We'll see you soon ðŸ‘‹

# Catamorphisms aka folds explained

This is the fourth of a series of articles that illustrates *functional programming* (FP) concepts. As you go through these articles with code examples in Haskell (a very popular FP language), you gain the grounding for picking up any FP language quickly. Why should you care about FP? See this post.

In the last post, we learned about **the foldable typeclass**, which provides the `foldr`

method. In this post, we'll learn what this method is with an example.

As mentioned in earlier posts, we can treat recursions as separate higher order functions known as recursion schemes. One type of recursion scheme is ** catamorphisms** (or

**in Richard Bird and Philip Wadlerâ€™s**

*fold**Introduction to Functional Programming*).

## Why Should I Care?

**Because knowing how to use recursion schemes improves your coding ability!** Consider this exercise: finding the minimum element of a list. In Haskell, without using fold, we would compare the elements of the list a one by one, keeping the minimum of the element, until we reach the end of the list. For example (interested readers can also see the OCaml version):

```
findMinInner :: Ord a => [a] -> a -> a
findMinInner [] curMin = curMin
findMinInner (hd : tl) curMin =
if hd < curMin
then findMinInner tl hd
else findMinInner tl curMin
findMin :: Ord a => [a] -> Maybe a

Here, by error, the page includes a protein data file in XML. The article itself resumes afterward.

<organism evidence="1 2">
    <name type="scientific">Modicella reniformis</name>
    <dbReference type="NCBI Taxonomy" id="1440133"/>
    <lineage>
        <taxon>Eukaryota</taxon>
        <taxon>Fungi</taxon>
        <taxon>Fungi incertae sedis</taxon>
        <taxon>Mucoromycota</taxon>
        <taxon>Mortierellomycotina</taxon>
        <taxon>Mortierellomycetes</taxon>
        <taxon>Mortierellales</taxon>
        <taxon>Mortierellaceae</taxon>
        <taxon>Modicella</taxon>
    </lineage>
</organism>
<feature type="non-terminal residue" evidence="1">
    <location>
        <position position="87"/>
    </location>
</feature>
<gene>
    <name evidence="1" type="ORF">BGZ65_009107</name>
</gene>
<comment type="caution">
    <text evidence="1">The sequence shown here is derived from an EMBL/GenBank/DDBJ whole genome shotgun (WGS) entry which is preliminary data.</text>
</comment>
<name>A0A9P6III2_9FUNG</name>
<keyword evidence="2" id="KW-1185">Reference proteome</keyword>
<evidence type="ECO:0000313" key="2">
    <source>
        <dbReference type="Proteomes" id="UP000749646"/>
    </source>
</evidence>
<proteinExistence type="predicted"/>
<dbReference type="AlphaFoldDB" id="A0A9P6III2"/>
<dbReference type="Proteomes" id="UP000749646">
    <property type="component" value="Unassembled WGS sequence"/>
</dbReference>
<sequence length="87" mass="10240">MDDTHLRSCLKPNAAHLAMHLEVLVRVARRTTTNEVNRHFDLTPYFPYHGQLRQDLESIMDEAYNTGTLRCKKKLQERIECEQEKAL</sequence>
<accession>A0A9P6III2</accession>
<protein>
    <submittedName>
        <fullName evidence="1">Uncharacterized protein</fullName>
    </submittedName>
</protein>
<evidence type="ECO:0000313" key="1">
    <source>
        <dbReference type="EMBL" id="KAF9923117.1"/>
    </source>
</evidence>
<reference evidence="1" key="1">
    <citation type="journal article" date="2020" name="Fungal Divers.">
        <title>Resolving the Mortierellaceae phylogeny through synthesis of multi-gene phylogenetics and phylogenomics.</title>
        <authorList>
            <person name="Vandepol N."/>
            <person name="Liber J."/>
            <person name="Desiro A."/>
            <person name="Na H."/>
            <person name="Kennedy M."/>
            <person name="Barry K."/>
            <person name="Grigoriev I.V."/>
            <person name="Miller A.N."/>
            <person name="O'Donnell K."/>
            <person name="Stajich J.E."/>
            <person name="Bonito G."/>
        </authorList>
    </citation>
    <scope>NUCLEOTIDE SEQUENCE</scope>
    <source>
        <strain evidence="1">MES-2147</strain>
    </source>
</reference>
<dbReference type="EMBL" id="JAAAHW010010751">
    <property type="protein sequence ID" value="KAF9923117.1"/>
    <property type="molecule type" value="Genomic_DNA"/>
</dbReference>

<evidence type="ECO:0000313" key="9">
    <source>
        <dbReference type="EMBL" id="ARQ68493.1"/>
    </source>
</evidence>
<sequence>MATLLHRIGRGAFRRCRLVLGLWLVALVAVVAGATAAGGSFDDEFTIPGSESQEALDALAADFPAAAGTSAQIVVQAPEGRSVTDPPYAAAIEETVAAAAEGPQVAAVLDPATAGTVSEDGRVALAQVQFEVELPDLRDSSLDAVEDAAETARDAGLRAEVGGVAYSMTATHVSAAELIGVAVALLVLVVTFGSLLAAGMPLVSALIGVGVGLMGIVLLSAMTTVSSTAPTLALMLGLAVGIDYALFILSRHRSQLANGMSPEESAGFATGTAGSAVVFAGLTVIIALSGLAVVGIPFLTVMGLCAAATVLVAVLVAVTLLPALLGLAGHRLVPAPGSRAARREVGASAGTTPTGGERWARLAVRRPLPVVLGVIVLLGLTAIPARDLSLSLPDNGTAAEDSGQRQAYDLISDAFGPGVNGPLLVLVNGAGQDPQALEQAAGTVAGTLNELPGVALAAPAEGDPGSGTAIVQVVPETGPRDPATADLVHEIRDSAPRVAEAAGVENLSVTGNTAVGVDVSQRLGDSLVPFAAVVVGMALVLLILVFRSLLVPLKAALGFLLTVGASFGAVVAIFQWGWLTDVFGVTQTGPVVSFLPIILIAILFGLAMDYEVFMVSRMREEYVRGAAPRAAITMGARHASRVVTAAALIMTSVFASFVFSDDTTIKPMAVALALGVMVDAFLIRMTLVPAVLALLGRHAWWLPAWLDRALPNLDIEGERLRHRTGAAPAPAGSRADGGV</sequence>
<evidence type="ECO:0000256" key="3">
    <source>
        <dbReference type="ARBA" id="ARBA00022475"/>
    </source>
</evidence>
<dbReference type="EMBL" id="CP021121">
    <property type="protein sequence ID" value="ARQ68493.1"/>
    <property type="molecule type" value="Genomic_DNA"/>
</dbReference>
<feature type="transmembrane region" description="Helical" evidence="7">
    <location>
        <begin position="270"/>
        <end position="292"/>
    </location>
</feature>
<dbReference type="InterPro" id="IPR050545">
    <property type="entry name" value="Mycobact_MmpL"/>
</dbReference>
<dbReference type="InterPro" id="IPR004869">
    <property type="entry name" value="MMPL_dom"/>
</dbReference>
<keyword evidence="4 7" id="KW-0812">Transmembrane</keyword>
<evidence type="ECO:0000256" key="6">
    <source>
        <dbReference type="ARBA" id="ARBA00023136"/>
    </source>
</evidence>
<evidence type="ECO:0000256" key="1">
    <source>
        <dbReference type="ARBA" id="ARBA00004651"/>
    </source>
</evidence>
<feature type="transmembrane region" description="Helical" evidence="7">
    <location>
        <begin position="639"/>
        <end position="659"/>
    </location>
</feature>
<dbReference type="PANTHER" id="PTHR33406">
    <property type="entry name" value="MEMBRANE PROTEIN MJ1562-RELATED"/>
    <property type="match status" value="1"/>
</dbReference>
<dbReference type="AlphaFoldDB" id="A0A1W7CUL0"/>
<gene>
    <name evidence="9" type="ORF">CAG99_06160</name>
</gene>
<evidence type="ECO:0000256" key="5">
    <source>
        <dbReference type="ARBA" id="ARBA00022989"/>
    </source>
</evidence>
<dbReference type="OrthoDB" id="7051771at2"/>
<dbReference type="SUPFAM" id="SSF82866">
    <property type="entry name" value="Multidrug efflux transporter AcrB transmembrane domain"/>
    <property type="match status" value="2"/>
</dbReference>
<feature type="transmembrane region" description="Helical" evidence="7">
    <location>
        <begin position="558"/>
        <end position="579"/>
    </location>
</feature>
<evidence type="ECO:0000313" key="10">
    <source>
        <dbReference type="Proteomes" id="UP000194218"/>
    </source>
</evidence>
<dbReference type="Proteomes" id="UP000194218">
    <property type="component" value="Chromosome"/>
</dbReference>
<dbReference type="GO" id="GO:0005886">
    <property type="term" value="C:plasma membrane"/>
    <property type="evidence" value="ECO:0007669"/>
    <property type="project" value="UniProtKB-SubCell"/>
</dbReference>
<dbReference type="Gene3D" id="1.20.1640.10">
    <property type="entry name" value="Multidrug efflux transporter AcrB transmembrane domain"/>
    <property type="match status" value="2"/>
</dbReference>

findMin [] = Nothing
findMin (hd:tl) = Just (findMinInner tl hd)
```

Using catamorphisms, we can find the minimum for an `Int`

list in two lines:

```
findMinFold :: [Int] -> Int
findMinFold l = foldr (\x y -> if x < y then x else y) maxBound l
```

Or, using the function `min`

in the prelude to replace the anonymous function and eta-reducing `l`

:

```
findMinFold :: [Int] -> Int
findMinFold = foldr min maxBound
```

**Catamorphisms dramatically reduce the amount of code because foldr does exactly what we want it to do for us: recurse down each element of the list.**

## Aside: The `Maybe`

type

`findMin`

returns a `Maybe a`

. The `Maybe a`

type is used when a type can be `Nothing`

. It either returns `Nothing`

or the value. In this case, when the input list is empty, the minimum element is nothing. Running the code in GHCi gives:

```
*Main> findMin [9,2,3,1]
Just 1
*Main> findMin []
Nothing
```

Using `Maybe`

is not strictly necessary, Haskell's prelude (standard library) includes the `minimum`

function which throws an exception when an empty list is the input:

```
*Main> minimum []
*** Exception: Prelude.minimum: empty list
*Main> minimum [4,5,6,7,8]
4
```

`findMinFold`

, on the other hand, returns the base case when the input list is empty.

We'll see you soon ðŸ‘‹

## How Does It Work?

Going back to the above example, whatâ€™s going on in that one line?

First, let us look at `findMinFold`

's type from GHCi:

```
Prelude> :t findMinFold
findMinFold :: (Foldable t, Ord b, Bounded b) => t b -> b
```

`findMinFold`

takes a foldable type `b`

and returns a result of type `b`

. More specifically, it takes a `[Int]`

and returns an `Int`

.

We invoke `foldr`

in `findMinFold`